Full-text · Article · May 2011 · The Plant Journal
[Show abstract][Hide abstract] ABSTRACT: RNA-binding proteins (RBP) can control gene expression at both transcriptional and post-transcriptional levels. Plants respond to pathogen infection with rapid reprogramming of gene expression. However, little is known about how plant RBP function in plant immunity. Here, we describe the involvement of an RBP, Arabidopsis thaliana RNA-binding protein-defense related 1 (AtRBP-DR1; At4g03110), in resistance to the pathogen Pseudomonas syringae pv. tomato DC3000. AtRBP-DR1 loss-of-function mutants showed enhanced susceptibility to P. syringae pv. tomato DC3000. Overexpression of AtRBP-DR1 led to enhanced resistance to P. syringae pv. tomato DC3000 strains and dwarfism. The hypersensitive response triggered by P. syringae pv. tomato DC3000 avrRpt2 was compromised in the Atrbp-dr1 mutant and enhanced in the AtRBP-DR1 overexpression line at early time points. AtRBP-DR1 overexpression lines showed higher mRNA levels of SID2 and PR1, which are salicylic acid (SA) inducible, as well as spontaneous cell death in mature leaves. Consistent with these observations, the SA level was low in the Atrbp-dr1 mutant but high in the overexpression line. The SA-related phenotype in the overexpression line was fully dependent on SID2. Thus, AtRBP-DR1 is a positive regulator of SA-mediated immunity, possibly acting on SA signaling-related genes at a post-transcriptional level.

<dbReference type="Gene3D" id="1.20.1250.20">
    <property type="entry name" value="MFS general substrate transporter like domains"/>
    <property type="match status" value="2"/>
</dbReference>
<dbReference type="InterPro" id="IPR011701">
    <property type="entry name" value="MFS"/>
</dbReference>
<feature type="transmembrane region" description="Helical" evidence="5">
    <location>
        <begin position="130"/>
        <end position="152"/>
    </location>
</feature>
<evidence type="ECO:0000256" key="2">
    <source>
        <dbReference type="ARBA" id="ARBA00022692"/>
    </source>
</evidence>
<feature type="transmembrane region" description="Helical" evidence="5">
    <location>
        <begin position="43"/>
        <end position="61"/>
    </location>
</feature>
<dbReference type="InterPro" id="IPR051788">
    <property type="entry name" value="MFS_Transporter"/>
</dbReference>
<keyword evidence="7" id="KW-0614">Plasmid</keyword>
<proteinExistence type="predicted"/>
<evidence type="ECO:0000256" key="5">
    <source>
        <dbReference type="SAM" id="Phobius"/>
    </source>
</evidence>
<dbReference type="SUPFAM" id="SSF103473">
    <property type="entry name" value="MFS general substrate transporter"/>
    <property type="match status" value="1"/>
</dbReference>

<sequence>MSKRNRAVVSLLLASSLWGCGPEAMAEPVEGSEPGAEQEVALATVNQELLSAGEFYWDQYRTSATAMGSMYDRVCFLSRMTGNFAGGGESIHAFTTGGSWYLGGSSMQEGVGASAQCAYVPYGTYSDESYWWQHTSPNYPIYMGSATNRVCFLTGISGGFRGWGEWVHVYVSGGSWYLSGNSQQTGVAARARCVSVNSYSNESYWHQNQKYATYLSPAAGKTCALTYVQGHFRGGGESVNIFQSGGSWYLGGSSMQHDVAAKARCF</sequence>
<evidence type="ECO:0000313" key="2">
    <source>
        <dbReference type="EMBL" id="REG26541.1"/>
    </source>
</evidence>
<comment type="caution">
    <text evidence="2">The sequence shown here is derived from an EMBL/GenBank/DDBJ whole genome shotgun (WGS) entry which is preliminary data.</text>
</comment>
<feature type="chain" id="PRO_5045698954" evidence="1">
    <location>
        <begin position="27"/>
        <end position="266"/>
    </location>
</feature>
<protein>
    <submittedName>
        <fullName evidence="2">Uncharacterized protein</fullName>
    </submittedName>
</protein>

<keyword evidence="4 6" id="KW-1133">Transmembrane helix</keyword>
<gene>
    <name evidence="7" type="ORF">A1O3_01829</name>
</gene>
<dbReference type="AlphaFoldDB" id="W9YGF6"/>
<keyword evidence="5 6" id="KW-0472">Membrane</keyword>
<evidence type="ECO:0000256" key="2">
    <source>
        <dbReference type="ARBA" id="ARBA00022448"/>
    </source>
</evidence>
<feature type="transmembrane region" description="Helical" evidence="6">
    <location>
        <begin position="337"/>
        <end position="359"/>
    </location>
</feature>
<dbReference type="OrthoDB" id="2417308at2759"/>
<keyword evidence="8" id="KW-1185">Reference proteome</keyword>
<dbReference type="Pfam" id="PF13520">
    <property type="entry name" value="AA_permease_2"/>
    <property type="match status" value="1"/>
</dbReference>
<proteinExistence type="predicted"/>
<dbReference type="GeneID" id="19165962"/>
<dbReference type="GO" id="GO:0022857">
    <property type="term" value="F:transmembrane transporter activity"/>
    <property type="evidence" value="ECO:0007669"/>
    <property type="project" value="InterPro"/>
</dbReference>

Full-text · Article · Dec 2010 · Molecular Plant-Microbe Interactions